Tag Archives | Yorkshire

A local history approach to E Beaumont

This post is one of a series exploring how the same source might be approached in different ways by different types of researcher, so we can better understand each other and work together more easily. There’s an introduction to this, and the associated posts like this one, here. Having previously researched bus services in Northamptonshire […]

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How stories from the past can help build a safer present

This post is one of a series exploring how the same source might be approached in different ways by different types of researcher, so we can better understand each other and work together more easily. There’s an introduction to this, and the associated posts like this one, here.   ‘Those who cannot remember the past […]

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The Bullhouse Railway Accident

In this post, guest author Mark Greenwood looks at a passenger accident from 1884, which went on to have an interesting ‘afterlife’ in various forms of cultural production. He looks at how a mechanical fault led to the crash at Bullhouse, in Yorkshire – but also the part that the geography of the site played. […]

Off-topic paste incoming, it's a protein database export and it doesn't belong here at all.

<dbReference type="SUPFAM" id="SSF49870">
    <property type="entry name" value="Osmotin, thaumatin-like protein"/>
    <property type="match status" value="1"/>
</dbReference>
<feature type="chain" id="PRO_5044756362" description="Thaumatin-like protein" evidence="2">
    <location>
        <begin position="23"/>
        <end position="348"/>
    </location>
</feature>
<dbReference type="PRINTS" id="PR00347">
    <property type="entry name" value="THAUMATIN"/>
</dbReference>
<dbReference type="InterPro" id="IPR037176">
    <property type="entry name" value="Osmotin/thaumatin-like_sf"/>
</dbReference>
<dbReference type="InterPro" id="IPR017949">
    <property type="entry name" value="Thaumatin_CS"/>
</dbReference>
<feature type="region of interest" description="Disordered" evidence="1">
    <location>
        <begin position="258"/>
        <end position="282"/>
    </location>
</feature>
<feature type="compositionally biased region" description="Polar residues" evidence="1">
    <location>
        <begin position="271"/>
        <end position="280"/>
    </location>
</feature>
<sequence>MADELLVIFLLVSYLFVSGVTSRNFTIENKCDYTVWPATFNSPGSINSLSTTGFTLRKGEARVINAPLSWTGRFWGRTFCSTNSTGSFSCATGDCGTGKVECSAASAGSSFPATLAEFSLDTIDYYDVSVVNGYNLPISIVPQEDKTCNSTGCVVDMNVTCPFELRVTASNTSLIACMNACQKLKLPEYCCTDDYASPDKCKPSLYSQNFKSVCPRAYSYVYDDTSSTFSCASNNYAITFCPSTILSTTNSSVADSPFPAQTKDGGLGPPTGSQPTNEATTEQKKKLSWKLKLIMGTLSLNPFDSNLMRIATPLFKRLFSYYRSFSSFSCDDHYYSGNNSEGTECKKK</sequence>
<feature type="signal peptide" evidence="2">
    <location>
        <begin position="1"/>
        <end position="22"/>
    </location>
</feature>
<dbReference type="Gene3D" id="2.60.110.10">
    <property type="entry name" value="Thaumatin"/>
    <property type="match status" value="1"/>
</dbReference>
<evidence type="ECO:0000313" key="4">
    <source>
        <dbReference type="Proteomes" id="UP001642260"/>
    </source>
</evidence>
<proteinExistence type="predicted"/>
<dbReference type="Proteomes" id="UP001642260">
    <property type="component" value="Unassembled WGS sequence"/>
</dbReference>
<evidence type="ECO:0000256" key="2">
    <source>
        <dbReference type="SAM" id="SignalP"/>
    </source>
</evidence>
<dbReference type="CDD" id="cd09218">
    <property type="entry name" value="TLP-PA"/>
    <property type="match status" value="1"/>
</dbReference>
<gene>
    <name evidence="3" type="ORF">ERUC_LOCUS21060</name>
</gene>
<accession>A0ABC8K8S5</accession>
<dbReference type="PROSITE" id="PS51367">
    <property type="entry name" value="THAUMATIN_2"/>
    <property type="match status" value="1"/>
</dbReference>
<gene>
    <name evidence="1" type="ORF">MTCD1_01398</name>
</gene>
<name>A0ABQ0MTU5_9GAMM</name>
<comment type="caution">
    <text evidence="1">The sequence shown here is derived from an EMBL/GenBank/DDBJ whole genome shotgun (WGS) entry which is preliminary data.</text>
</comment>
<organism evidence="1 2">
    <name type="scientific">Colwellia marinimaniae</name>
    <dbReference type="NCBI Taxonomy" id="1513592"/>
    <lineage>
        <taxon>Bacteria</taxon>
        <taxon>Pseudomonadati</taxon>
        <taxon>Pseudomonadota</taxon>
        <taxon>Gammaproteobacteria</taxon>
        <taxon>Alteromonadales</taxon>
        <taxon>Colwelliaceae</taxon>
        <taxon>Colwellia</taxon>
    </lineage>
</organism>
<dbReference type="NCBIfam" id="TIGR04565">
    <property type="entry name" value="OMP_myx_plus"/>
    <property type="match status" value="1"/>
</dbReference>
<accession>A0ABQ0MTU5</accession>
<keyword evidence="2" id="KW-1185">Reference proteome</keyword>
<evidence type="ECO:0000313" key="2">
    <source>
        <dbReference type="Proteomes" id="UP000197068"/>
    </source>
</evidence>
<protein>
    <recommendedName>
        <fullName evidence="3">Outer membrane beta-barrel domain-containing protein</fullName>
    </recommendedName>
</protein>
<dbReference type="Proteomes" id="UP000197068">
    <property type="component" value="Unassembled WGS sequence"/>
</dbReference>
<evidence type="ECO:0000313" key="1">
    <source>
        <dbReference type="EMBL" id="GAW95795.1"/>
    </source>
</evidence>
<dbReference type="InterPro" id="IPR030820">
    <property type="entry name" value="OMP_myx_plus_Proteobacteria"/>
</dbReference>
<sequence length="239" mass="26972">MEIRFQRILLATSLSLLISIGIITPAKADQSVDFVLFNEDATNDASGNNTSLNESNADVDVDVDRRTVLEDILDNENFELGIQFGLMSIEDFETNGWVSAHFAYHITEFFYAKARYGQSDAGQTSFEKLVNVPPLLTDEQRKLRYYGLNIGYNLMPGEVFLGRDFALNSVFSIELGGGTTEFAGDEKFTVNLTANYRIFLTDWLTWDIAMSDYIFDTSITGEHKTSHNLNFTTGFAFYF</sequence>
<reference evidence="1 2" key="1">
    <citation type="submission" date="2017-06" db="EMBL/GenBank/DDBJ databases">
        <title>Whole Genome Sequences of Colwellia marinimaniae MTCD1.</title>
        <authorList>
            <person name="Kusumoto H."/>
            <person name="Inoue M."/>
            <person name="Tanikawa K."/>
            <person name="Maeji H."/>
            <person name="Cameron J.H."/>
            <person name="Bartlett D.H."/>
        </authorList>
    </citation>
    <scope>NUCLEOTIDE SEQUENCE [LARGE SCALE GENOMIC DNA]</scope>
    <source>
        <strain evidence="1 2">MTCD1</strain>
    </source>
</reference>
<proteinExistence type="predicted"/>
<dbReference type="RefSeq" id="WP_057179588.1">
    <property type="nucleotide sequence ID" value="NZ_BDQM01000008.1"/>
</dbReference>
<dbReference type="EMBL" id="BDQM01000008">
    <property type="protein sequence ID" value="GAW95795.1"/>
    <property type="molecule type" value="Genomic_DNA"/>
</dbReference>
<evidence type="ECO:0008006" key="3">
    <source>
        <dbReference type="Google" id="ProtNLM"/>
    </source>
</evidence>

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Dying for a wee – 1

As travellers today (when we’re able to resume travelling) we may be less than enamoured of the toilets on trains – all too often cramped, unclean or even out-of-order. But at least they’ve been provided for us. That isn’t always the case for staff – and that’s a long-standing issue. Earlier this year I wrote […]

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Dying for a wee – 2

Two weeks’ ago we looked at accidents to carriage and wagon staff who were keeping the railway network’s on-train toilets stocked. Provision was clearly made for passenger comfort and convenience – but what about the staff? In this week’s post, we’re looking at those cases where operating staff had to improvise when they wanted to […]

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